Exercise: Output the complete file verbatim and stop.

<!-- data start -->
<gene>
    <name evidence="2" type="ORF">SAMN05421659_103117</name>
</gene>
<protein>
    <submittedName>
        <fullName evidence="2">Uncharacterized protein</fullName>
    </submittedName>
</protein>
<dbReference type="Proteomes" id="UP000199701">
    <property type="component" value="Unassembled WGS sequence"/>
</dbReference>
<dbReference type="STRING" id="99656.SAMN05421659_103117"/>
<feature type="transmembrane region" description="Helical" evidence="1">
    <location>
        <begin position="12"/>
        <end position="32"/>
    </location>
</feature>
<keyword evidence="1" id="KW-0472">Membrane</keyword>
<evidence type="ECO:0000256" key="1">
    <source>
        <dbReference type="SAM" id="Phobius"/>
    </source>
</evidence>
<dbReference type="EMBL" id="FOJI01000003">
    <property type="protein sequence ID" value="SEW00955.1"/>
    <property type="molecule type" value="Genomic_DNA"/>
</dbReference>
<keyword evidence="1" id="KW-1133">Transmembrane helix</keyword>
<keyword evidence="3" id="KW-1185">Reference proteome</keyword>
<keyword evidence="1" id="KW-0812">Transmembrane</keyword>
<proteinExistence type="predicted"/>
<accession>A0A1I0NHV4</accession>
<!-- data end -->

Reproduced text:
<gene>
    <name evidence="2" type="ORF">SAMN05421659_103117</name>
</gene>
<protein>
    <submittedName>
        <fullName evidence="2">Uncharacterized protein</fullName>
    </submittedName>
</protein>
<dbReference type="Proteomes" id="UP000199701">
    <property type="component" value="Unassembled WGS sequence"/>
</dbReference>
<dbReference type="STRING" id="99656.SAMN05421659_103117"/>
<feature type="transmembrane region" description="Helical" evidence="1">
    <location>
        <begin position="12"/>
        <end position="32"/>
    </location>
</feature>
<keyword evidence="1" id="KW-0472">Membrane</keyword>
<evidence type="ECO:0000256" key="1">
    <source>
        <dbReference type="SAM" id="Phobius"/>
    </source>
</evidence>
<dbReference type="EMBL" id="FOJI01000003">
    <property type="protein sequence ID" value="SEW00955.1"/>
    <property type="molecule type" value="Genomic_DNA"/>
</dbReference>
<keyword evidence="1" id="KW-1133">Transmembrane helix</keyword>
<keyword evidence="3" id="KW-1185">Reference proteome</keyword>
<keyword evidence="1" id="KW-0812">Transmembrane</keyword>
<proteinExistence type="predicted"/>
<accession>A0A1I0NHV4</accession>